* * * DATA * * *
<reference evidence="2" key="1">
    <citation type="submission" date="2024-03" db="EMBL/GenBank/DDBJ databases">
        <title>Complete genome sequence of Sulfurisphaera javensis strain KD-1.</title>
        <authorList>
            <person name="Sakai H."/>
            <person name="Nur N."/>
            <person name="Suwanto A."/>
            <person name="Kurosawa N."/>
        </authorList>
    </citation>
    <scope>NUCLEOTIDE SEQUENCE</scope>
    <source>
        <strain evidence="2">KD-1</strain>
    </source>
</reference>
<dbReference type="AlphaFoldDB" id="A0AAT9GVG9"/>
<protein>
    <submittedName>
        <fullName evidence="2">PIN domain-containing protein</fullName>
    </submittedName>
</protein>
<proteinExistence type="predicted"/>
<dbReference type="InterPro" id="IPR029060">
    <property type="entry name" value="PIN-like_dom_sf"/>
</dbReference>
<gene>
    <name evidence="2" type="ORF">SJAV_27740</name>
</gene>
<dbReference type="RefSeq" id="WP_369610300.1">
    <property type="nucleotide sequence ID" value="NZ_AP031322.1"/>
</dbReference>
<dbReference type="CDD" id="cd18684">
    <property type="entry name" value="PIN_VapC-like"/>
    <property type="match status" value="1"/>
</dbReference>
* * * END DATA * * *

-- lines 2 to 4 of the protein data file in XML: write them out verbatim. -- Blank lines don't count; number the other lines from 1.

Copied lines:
    <citation type="submission" date="2024-03" db="EMBL/GenBank/DDBJ databases">
        <title>Complete genome sequence of Sulfurisphaera javensis strain KD-1.</title>
        <authorList>